Volunteer news reporter Emily Russell recently returned from two special places well within KNOM’s listening range, Stebbins and Koyuk, Alaska, both of which welcomed her warmly: with hospitality, stories, and fish.
Along the Yukon River, Alaska’s intense summer wildland fires and ongoing gear restrictions for subsistence fishermen are keeping fishing to a minimum.
The Corps plans a 2,100-foot extension of Nome’s causeway, the building of a new 450-foot dock, and expanding the port down to a depth of 28 feet.
The fungal species is found in seawater and sediment, but biologists at Fish and Game aren’t exactly sure how it’s been transmitted to the fish.
It’s a discussion on summer subsistence – with commentary from Shishmaref’s Johnson Eningowuk and Nome’s Beth Herzner, plus listener calls and emails. Listen to the full show.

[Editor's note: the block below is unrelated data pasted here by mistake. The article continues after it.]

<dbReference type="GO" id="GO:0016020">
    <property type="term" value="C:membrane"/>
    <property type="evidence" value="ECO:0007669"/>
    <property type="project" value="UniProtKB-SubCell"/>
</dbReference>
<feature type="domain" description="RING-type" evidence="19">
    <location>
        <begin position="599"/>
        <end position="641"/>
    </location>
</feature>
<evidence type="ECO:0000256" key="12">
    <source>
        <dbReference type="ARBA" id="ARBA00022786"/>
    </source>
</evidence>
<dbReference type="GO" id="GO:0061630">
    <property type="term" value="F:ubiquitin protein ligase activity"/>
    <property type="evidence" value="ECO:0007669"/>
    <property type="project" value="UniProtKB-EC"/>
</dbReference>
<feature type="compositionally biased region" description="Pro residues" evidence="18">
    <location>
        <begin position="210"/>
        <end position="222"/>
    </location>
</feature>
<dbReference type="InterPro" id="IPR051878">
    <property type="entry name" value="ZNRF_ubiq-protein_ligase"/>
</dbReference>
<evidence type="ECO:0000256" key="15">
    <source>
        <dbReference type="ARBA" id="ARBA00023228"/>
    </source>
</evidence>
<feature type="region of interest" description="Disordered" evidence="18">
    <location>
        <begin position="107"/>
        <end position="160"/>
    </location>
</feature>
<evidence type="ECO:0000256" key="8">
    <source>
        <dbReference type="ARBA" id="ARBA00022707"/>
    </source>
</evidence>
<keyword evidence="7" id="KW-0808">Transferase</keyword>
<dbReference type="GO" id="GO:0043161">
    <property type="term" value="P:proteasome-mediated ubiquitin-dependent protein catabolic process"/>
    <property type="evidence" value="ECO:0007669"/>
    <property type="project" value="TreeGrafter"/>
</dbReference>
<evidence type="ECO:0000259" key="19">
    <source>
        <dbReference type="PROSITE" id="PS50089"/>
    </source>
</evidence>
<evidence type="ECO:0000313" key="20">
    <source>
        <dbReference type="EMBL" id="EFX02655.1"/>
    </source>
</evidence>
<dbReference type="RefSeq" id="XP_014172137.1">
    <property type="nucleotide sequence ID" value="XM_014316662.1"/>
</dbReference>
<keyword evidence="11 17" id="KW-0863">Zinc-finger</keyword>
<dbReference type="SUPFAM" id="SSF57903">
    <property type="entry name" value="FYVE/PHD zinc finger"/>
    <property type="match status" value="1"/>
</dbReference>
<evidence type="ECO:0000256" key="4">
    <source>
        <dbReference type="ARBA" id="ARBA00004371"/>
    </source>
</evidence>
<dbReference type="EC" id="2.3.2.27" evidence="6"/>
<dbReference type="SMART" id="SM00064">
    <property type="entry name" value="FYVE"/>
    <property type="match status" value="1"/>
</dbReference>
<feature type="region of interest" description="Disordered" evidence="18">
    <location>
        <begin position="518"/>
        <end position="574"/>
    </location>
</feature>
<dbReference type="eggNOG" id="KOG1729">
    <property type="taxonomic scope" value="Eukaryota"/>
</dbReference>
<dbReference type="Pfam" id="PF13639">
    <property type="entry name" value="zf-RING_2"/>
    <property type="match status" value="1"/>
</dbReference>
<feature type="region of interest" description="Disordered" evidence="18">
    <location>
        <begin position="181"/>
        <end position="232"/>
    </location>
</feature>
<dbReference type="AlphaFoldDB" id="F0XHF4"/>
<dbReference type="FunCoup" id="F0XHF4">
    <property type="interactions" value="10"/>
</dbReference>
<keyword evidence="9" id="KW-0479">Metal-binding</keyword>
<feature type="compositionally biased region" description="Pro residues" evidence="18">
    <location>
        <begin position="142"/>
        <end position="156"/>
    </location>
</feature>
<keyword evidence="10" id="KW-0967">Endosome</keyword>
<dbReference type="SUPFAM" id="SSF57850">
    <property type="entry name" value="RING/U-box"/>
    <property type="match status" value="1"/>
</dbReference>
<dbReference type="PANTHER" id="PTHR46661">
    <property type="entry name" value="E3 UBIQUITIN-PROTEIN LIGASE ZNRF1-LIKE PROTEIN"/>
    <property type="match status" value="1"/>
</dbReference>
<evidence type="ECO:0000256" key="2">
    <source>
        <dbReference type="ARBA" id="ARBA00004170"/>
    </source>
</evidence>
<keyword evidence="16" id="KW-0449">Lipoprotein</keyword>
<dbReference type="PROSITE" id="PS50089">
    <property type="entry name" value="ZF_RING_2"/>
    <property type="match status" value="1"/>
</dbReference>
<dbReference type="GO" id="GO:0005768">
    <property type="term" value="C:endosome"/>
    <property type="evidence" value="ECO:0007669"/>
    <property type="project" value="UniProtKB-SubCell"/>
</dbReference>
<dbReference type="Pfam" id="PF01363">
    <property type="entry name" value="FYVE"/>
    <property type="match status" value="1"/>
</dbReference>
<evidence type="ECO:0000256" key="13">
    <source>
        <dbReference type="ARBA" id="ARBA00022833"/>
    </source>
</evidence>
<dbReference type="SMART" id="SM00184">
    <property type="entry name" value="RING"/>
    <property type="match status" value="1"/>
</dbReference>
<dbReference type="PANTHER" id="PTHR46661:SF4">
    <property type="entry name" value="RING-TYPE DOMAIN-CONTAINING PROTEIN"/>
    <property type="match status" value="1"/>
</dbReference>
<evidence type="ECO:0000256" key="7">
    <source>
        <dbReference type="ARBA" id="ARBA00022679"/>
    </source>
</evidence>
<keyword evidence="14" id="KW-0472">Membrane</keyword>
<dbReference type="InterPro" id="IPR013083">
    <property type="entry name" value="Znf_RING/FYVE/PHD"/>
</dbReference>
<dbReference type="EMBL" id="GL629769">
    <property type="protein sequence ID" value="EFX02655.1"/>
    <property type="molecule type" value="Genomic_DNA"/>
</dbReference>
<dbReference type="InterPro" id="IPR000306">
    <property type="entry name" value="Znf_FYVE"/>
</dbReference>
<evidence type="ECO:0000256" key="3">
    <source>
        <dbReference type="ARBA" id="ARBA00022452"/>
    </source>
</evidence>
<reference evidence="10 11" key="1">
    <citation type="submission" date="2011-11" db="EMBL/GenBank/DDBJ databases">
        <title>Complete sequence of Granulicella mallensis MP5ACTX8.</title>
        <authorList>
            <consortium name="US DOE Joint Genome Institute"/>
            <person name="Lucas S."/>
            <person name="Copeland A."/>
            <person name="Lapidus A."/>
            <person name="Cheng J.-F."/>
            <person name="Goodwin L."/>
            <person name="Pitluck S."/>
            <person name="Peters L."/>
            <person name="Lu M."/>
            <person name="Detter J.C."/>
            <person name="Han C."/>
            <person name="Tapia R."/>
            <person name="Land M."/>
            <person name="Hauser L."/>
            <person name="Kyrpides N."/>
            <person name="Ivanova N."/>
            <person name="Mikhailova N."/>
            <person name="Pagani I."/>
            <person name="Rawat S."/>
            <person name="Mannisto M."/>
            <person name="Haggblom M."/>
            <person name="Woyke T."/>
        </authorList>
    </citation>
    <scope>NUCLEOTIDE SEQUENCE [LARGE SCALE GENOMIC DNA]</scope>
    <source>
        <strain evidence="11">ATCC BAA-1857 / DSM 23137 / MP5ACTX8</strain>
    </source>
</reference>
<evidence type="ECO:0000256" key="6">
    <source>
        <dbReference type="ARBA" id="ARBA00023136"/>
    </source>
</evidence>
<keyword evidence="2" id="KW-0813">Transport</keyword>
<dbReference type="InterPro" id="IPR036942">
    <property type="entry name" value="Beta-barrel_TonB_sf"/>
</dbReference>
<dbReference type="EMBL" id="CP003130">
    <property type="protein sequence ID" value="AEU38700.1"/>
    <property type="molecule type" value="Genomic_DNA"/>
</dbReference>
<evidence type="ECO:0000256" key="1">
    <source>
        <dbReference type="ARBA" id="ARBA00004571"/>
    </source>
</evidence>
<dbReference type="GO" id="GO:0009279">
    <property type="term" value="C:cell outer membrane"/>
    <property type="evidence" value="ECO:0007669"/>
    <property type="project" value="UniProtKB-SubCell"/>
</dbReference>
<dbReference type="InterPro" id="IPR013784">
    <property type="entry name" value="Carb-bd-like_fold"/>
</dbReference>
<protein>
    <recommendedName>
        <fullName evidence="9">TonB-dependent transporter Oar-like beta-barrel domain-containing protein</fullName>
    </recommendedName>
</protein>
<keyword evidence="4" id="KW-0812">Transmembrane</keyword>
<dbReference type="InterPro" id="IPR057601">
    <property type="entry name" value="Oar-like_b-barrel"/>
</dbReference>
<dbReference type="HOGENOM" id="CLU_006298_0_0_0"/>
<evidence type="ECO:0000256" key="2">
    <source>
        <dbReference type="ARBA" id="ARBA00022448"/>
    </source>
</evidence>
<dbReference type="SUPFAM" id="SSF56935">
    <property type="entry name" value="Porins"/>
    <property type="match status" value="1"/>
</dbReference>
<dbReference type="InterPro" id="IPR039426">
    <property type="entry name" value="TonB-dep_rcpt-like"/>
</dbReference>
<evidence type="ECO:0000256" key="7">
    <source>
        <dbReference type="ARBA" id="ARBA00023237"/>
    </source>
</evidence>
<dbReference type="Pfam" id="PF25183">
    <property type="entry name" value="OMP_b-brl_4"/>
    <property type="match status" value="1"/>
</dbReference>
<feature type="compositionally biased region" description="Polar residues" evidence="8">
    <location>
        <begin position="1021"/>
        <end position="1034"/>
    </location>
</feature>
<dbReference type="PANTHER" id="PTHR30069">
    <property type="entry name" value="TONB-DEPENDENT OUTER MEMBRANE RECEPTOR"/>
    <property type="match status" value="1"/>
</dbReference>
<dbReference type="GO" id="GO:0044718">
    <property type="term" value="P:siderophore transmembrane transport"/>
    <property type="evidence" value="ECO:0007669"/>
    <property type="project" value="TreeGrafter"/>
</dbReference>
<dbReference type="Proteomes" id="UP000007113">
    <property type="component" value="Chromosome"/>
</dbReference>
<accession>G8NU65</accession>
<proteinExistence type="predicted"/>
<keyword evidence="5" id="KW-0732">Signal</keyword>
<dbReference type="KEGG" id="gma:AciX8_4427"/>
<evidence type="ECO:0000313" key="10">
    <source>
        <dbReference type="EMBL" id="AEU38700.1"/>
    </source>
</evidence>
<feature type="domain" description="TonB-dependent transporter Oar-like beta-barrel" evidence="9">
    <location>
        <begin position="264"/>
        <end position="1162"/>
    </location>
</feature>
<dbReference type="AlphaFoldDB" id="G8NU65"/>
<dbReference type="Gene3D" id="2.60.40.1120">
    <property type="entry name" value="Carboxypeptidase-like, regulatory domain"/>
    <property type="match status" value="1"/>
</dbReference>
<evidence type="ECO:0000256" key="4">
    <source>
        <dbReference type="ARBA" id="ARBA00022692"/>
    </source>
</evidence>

Story49 pays tribute to the Little Sisters of Jesus as they prepare to leave Western Alaska. Sisters Damiene and Nermala reflect on their time in Nome, Diomede, and Anchorage.
The Kwik’Pak Fisheries plant in Emmonak lost 75,000 pounds of fish at the height of this year’s commercial salmon season because of a lack of water.
All over Alaska it’s fish season. Including the newsroom. As the chum, sockeye, and pinks make their way our way, fish affairs are swimming from the political to the personal.
Teck Resources, the Canadian firm that operates the Red Dog Mine in northwest Alaska, won’t build a pipeline to carry wastewater away from the mine, opting instead to absorb an $8 million fine laid out in a 2008 lawsuit settlement.
It’s going to be another dismal year for king salmon in the Norton Sound region. But other salmon species are thriving.